Devotee burned after tripping in temple
Man suffers first- and second-degree burns after falling into burning area at temple
A thoughtful visit to his late grandparents' niche turned into an agonising experience for Mr Patrick Low.
The 33-year-old debt collector tripped and fell into the fire while burning offerings at the San Qing Gong temple at Bedok North Avenue 4 on April 5.
He was taken to Singapore General Hospital.
The New Paper understands that he suffered first- and second-degree burns.
His wife, Mrs Anita Low, 32, could only watch in horror as the incident unfolded in front of her.
"I saw his legs and I saw fire. I panicked and at that moment, I didn't know what to do," she told The New Paper during an interview with the couple last evening.
They had visited the temple for the Qingming Festival (Tomb Sweeping Day), when families pay respects to their ancestors.
Mrs Low said: "A man who was there rushed towards us and helped me pick my husband up and drag him away from the fire."
The couple were burning offerings at the rear of the temple, away from the usual spot at the front.
They said temple staff members had told them to go to another designated area at the back to burn their offerings when the queue at the front got too long.
Mr Low, whose hands and legs below the knee were burned, said: "We cooperated with the staff but the moment we walked into the rear, I told my wife to stand at the farthest end because it was extremely hot.
"There was no barrier between the few of us and the fire."
Mrs Low added that she "felt the intense heat the moment she walked in" and described it as "far worse than a sauna".
Then, Mr Low fell over a metal frame on the ground.
"I was in the motion of throwing our offerings into the fire when I tripped," he said.
When he stepped into the fire, the heat started to melt his rubber slippers.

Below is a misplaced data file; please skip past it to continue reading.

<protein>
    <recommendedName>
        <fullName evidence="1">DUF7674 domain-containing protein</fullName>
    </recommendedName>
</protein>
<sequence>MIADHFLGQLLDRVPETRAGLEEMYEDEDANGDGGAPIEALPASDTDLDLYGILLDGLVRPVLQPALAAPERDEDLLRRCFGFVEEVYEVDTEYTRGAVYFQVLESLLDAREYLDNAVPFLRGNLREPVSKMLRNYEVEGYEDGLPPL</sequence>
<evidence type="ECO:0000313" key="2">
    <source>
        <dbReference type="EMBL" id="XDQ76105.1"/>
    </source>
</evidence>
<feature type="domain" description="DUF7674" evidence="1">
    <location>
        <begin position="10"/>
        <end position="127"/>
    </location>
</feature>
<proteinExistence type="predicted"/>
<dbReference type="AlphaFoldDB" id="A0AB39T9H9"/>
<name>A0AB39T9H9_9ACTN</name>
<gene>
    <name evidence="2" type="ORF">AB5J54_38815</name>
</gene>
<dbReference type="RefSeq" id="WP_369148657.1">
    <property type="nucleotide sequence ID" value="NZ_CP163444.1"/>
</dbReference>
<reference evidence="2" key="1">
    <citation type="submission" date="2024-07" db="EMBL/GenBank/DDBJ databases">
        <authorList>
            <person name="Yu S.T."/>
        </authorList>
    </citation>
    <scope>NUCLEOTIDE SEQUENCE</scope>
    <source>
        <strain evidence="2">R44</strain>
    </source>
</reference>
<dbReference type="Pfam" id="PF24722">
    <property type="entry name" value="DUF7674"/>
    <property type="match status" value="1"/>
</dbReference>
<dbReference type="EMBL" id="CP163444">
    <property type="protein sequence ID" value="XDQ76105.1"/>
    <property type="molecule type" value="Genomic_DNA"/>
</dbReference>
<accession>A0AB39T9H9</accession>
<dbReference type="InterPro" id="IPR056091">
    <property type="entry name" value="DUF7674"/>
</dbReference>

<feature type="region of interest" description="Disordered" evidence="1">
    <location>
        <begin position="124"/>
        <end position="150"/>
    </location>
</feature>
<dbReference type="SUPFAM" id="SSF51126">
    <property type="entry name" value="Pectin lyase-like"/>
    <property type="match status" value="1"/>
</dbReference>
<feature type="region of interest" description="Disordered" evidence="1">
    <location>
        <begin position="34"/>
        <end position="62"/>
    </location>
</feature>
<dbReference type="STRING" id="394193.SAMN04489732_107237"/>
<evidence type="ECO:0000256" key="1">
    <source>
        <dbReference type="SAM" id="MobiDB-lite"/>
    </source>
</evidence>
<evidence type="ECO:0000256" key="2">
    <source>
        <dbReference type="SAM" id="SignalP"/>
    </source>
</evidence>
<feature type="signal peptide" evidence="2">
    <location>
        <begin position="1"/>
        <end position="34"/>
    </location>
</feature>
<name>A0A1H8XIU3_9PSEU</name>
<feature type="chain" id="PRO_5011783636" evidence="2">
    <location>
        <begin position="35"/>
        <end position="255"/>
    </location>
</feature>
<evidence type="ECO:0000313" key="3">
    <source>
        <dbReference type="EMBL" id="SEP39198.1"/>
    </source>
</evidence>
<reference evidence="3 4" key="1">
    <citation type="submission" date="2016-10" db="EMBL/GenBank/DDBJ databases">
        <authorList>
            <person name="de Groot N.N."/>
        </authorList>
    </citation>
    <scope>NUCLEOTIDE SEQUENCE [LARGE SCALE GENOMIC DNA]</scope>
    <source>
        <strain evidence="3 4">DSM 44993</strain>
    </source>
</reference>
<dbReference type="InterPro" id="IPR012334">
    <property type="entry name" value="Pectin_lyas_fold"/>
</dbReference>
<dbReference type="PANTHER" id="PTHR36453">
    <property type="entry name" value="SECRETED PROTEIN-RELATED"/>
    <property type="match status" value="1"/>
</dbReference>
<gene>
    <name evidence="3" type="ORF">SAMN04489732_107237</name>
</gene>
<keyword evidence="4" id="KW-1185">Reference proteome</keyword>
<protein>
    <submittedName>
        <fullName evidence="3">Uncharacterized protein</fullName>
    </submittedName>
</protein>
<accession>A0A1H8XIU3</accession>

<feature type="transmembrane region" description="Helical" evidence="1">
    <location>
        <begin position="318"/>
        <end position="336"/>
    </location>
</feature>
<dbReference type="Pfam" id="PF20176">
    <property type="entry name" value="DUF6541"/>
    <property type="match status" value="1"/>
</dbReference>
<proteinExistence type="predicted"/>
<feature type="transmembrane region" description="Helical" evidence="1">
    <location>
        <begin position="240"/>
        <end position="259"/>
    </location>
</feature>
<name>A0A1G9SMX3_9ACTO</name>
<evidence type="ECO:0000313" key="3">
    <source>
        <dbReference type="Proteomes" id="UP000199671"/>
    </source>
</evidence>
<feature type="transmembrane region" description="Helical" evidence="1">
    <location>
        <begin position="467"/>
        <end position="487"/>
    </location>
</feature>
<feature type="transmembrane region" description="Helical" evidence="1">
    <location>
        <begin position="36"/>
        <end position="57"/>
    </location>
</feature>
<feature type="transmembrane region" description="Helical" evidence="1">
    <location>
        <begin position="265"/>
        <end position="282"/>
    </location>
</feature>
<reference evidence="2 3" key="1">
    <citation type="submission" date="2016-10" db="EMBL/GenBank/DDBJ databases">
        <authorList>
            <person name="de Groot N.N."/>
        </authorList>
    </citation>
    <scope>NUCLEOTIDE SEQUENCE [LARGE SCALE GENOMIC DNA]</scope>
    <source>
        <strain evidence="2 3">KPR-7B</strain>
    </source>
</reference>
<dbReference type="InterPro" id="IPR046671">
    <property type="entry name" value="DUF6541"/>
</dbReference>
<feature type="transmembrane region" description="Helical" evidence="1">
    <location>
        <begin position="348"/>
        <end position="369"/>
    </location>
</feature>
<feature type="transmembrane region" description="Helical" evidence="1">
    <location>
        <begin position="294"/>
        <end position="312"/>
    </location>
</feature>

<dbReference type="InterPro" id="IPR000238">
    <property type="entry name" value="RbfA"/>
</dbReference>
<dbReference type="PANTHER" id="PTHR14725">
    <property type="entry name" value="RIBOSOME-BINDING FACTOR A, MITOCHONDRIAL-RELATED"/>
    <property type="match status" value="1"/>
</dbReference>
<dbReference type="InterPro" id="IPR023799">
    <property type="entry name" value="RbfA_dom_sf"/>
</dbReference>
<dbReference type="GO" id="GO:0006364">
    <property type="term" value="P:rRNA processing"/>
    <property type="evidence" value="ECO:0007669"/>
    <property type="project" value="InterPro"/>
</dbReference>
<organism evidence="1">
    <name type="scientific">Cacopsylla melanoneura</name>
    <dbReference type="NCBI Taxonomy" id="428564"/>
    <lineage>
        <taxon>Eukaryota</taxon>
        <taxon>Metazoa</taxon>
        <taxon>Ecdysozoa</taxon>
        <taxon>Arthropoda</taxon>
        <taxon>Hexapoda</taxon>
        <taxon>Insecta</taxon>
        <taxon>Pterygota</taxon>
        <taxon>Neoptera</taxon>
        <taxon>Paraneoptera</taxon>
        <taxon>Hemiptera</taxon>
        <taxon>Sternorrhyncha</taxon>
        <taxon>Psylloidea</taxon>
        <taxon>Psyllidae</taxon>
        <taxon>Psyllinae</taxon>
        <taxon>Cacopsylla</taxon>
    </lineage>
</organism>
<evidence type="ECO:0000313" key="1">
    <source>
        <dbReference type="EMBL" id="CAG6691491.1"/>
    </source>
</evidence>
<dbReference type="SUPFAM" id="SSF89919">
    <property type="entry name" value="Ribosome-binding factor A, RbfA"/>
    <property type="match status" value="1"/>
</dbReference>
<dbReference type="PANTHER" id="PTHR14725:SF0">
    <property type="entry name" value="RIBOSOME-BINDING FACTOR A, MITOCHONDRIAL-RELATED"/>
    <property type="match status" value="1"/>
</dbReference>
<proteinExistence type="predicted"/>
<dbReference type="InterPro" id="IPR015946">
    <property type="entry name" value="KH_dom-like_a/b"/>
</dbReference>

"I clenched my hands into a fist, pressed them on the hot ash to push myself off my slippers and out of the fire.
"But I couldn't move my feet. I think the melted rubber had stuck to the soles of my feet."
Mr Low said he had "no choice but to use the weight of my upper body to rip my feet off the slippers".
He said no one from the temple had visited him in hospital to check on how he was doing.
TNP could not reach the temple for comment yesterday, but a staff member told evening Chinese daily Lianhe Wanbao that it was reviewing its safety measures. (See report above.)
Mr Low is in a wheelchair as he is still unable to walk.
Mrs Low said: "I have to help him with basic things, like eating and taking a shower. It's just heartbreaking to see your husband suffering in pain like this."
"I just couldn't move my feet, I think the burnt rubber had stuck to the skin on my feet."
- Mr Patrick Low
Temple to improve system
The San Qing Gong temple will review its system of burning offerings in the wake of Mr Patrick Low's accident, staff member Wang De Shun, 60, told Lianhe Wanbao.
Confirming the incident, he said that "such incidents are extremely rare", but the temple will try to "adopt appropriate measures to improve its system".
Mr Wang said the temple is willing to bear Mr Low's "medical expenses and, if he demands, compensation" as it is covered by insurance for such incidents. He said that the incident was due to the "difficulty in controlling burning joss paper".
He added: "The temple will try switching to environment-friendly pots to minimise the occurrence of such incidents."